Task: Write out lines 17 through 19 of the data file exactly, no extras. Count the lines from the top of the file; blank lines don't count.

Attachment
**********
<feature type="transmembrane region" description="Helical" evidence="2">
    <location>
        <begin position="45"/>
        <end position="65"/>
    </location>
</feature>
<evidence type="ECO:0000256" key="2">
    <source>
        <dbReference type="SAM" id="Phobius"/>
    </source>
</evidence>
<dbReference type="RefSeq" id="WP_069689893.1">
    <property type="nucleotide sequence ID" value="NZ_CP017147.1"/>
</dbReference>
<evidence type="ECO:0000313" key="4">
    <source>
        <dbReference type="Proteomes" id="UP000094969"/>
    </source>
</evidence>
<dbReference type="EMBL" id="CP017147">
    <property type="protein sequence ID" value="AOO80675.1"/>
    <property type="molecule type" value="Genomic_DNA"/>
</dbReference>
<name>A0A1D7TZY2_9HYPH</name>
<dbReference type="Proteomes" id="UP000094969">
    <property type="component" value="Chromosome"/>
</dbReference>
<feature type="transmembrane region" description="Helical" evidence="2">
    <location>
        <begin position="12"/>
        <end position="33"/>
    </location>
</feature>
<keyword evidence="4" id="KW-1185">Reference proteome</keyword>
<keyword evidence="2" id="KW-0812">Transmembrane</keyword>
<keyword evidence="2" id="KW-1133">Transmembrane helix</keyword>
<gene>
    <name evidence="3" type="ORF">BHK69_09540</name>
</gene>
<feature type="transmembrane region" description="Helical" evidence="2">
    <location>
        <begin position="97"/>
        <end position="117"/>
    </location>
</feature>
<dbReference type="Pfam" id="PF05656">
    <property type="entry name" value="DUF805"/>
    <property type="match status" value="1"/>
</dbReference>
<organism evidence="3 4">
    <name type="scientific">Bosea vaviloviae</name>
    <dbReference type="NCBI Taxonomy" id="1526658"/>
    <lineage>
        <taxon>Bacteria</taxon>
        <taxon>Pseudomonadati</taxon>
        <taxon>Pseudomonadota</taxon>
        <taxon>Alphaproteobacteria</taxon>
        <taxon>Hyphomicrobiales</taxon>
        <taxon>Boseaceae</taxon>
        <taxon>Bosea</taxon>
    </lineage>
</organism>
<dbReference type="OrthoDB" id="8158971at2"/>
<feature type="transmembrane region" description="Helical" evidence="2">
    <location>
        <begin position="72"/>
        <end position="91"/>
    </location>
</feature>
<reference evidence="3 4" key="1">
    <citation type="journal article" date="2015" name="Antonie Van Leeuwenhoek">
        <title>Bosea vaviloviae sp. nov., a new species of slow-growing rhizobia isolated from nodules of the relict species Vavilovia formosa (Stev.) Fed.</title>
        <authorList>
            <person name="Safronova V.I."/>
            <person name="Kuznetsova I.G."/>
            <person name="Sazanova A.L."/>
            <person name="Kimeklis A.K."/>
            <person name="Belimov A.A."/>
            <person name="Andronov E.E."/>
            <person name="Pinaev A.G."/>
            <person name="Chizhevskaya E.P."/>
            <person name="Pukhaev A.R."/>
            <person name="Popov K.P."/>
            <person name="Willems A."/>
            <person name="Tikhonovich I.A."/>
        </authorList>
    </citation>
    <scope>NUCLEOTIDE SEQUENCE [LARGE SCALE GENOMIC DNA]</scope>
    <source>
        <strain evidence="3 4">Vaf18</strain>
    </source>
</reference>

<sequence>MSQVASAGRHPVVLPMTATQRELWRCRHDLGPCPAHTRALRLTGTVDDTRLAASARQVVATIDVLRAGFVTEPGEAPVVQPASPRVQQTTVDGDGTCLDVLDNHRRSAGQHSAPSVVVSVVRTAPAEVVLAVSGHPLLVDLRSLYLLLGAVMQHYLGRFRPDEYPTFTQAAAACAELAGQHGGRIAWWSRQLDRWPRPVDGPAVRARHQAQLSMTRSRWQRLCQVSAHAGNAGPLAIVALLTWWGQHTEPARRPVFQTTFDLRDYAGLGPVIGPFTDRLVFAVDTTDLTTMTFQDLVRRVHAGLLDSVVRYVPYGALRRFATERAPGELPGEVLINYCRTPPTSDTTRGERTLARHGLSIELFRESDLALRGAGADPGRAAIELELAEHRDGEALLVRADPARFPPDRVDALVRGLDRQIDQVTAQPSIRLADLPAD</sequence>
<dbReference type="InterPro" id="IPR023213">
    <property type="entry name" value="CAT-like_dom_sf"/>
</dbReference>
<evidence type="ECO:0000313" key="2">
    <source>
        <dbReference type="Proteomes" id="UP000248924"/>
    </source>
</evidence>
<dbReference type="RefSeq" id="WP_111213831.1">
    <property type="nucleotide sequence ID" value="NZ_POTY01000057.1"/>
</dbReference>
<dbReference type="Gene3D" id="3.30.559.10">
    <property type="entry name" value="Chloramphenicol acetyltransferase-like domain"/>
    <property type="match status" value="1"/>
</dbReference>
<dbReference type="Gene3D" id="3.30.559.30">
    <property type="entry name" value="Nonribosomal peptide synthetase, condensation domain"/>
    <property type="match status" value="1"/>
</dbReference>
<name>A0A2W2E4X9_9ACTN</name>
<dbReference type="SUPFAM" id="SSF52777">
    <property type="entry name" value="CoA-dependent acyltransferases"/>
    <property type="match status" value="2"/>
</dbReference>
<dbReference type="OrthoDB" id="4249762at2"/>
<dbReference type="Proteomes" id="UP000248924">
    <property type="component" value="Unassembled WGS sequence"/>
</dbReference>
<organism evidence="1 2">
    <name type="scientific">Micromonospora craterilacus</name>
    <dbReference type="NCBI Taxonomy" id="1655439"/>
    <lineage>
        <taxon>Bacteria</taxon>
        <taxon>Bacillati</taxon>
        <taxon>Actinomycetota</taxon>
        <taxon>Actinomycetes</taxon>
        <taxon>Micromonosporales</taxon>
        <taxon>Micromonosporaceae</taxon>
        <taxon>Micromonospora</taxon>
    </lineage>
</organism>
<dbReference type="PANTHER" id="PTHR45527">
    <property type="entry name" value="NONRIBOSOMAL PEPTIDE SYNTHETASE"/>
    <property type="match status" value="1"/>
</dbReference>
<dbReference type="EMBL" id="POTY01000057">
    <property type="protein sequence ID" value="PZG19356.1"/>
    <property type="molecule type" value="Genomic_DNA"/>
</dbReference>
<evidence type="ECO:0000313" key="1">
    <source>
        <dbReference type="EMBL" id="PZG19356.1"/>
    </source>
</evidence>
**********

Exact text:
        <dbReference type="Proteomes" id="UP000094969"/>
    </source>
</evidence>